Can anyone tell me the difference in JDK & SDK?

I believed till now that both term are same.

...but SunMicrosystem tell both are different. (You can find it at Sun's website)

So what is the difference in these two terms?

Nice explanation is here

The JDK is a subset of what is loosely defined as a Software development kit (SDK) in the general sense. In the descriptions which accompany their recent releases for Java SE, EE, and ME, Sun acknowledge that under their terminology, the JDK forms the subset of the SDK which is responsible for the writing and running of Java programs. The remainder of the SDK is composed of extra software, such as Application Servers, Debuggers, and Documentation.

Wikipedia is wrong. A JDK is a full SDK, so it's an implementation of the concept of
"SDK" rather than a subset of it.

Wikipedia is wrong. A JDK is a full SDK, so it's an implementation of the concept of
"SDK" rather than a subset of it.

The wikipedia is selfcorrecting, give it a try.

I know. It's also known to revert corrections back to a state where the article is in error though.
I've pretty much given up trying to correct things for that reason if the correction is more than a single word.

Conceptually, SDK(Software Development Kit) is superset of JDK. It comes with Java Development Kit and additional components like Netbeans IDE which helps to develop software.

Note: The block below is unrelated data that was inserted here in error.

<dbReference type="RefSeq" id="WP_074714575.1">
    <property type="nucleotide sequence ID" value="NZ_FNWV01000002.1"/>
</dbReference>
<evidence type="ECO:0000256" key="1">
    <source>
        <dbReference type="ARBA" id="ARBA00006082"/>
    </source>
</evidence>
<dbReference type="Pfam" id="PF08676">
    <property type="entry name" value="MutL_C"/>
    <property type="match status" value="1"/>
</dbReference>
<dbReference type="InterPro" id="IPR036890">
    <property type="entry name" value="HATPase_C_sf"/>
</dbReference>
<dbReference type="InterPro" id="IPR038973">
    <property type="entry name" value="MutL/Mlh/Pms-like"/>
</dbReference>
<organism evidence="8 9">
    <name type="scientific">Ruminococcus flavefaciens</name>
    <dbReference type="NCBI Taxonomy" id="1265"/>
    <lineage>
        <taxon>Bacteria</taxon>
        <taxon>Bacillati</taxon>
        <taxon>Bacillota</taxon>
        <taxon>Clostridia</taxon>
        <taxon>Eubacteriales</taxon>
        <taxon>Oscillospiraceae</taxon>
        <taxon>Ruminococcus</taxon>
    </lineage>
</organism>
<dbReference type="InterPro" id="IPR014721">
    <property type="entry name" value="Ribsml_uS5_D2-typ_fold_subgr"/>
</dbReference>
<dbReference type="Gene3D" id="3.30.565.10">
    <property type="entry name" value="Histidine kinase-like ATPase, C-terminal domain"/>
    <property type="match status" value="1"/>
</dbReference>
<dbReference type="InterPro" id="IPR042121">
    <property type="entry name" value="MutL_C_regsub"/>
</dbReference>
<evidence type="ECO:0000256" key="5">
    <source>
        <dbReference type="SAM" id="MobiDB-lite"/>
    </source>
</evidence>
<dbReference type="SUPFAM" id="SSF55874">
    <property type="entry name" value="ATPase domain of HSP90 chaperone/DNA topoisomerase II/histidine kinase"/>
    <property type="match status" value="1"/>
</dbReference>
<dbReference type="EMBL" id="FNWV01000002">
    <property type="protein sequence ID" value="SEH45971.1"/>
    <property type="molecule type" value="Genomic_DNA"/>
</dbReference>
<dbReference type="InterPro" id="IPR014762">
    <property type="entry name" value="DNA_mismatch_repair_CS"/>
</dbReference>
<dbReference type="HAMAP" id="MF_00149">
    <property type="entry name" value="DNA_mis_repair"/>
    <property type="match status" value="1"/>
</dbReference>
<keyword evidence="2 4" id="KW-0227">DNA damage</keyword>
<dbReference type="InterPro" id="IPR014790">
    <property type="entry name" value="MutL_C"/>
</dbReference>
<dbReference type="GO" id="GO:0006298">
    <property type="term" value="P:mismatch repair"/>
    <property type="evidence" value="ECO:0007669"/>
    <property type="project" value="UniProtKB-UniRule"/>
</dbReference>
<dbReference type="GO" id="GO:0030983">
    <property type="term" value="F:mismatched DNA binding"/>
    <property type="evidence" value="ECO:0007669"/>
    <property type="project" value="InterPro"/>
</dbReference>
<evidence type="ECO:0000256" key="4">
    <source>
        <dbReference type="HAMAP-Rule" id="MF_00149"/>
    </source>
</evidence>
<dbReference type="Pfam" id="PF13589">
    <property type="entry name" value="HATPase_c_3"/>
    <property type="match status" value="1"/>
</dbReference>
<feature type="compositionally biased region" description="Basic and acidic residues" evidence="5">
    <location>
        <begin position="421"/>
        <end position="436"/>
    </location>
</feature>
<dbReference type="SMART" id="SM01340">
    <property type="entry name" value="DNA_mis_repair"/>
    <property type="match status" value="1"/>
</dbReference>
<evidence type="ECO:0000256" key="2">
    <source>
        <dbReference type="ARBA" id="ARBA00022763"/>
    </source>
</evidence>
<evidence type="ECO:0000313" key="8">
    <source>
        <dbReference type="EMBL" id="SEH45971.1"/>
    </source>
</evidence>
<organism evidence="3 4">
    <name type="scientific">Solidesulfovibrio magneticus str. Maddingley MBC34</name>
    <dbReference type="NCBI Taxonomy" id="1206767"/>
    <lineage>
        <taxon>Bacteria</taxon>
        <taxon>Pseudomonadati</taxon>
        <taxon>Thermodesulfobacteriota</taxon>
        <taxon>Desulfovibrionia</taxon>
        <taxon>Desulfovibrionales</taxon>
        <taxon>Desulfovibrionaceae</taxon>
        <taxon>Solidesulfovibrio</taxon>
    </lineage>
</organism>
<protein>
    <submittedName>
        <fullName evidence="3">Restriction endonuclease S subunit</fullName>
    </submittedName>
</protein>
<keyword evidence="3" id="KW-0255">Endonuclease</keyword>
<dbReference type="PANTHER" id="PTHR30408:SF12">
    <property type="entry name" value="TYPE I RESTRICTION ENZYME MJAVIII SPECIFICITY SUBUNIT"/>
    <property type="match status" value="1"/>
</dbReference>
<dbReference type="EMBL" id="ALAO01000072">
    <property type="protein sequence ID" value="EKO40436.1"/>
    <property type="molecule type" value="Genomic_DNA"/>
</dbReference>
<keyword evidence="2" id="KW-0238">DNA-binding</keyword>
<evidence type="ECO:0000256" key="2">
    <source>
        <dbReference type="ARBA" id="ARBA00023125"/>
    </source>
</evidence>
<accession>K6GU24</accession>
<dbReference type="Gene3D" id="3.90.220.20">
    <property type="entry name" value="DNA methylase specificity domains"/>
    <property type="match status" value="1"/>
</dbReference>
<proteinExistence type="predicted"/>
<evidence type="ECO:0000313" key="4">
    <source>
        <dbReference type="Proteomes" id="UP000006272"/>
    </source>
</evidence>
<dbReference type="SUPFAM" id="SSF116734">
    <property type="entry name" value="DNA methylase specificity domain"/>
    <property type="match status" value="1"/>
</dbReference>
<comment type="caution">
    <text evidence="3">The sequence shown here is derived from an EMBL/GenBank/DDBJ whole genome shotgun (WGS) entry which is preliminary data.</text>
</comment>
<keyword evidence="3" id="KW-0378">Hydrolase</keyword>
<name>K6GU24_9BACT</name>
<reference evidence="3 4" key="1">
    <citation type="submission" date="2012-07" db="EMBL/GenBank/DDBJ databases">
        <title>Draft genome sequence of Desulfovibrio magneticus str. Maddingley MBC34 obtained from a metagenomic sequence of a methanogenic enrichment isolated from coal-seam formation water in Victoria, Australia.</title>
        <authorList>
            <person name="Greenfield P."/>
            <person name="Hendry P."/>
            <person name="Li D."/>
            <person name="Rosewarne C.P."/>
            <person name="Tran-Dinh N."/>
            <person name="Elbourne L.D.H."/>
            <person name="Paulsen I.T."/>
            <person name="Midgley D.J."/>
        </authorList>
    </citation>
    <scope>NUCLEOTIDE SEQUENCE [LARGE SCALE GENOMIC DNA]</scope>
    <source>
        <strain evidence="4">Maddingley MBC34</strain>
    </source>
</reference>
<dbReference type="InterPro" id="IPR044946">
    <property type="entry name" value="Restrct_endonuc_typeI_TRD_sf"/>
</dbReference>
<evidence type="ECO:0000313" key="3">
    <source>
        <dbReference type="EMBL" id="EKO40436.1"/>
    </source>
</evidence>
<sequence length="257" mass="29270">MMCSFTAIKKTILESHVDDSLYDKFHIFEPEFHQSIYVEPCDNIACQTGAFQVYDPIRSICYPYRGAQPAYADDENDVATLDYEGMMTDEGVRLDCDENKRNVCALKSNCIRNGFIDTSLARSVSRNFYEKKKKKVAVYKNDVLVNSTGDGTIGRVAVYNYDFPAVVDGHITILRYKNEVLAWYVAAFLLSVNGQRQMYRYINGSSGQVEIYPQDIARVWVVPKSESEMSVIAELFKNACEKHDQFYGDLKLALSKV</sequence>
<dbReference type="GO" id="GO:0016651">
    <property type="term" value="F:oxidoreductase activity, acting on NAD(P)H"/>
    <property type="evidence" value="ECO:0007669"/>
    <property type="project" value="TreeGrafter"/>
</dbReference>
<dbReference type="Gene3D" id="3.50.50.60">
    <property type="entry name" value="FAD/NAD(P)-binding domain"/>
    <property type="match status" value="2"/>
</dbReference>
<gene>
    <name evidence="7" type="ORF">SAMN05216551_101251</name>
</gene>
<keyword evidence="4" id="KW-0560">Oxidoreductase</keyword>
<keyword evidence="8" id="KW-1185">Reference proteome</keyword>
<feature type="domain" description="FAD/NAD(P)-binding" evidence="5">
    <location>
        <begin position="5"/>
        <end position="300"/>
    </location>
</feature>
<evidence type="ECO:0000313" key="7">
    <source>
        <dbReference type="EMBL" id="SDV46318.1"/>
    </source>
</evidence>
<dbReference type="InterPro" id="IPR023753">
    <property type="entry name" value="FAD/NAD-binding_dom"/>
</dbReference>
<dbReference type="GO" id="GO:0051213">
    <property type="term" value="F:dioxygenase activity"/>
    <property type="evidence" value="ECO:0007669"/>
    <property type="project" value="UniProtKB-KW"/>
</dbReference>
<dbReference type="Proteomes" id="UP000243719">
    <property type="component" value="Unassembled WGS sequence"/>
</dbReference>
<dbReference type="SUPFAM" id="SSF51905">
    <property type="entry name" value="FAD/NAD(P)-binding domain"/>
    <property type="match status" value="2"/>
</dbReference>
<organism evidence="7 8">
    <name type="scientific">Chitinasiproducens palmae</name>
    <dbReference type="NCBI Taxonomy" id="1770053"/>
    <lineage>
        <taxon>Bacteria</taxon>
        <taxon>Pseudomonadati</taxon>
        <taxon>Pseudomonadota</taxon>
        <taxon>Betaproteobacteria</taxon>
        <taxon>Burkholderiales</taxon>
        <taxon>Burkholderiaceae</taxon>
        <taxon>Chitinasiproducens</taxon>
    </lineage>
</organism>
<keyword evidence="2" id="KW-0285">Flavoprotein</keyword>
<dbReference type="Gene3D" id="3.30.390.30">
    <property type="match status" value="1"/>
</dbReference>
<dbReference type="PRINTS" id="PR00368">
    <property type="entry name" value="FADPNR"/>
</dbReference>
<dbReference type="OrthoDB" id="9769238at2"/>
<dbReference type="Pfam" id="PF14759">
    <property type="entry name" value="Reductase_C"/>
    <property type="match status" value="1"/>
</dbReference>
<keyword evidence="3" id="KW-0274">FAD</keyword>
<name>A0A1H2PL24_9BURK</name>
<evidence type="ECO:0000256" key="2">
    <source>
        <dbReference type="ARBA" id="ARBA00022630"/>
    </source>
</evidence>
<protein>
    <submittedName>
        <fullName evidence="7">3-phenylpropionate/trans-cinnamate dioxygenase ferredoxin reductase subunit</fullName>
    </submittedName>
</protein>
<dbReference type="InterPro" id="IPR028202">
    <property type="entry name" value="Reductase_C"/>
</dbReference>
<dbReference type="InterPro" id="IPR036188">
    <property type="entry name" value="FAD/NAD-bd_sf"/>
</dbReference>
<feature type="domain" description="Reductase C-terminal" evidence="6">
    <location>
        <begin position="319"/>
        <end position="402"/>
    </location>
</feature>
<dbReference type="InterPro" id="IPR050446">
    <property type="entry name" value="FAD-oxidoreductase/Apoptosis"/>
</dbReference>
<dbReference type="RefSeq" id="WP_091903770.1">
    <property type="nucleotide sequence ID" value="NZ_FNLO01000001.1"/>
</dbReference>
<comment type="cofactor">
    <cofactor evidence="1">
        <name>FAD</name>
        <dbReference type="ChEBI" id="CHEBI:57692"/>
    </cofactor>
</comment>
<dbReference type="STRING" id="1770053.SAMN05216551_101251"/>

jwenting is correct and you can find the same explanation on java.sun.com . . JDK is an SDK. They probably just call it JDK instead for the same reason that so many other things in Java have that J.

Conceptually, SDK(Software Development Kit) is superset of JDK. It comes with Java Development Kit and additional components like Netbeans IDE which helps to develop software.

I agree with Dezno

@learner111

Please do not resurrect threads that are years old. By doing so you run the risk of confusing current posters. If you have any questions please ask. You are welcome to start your own threads.

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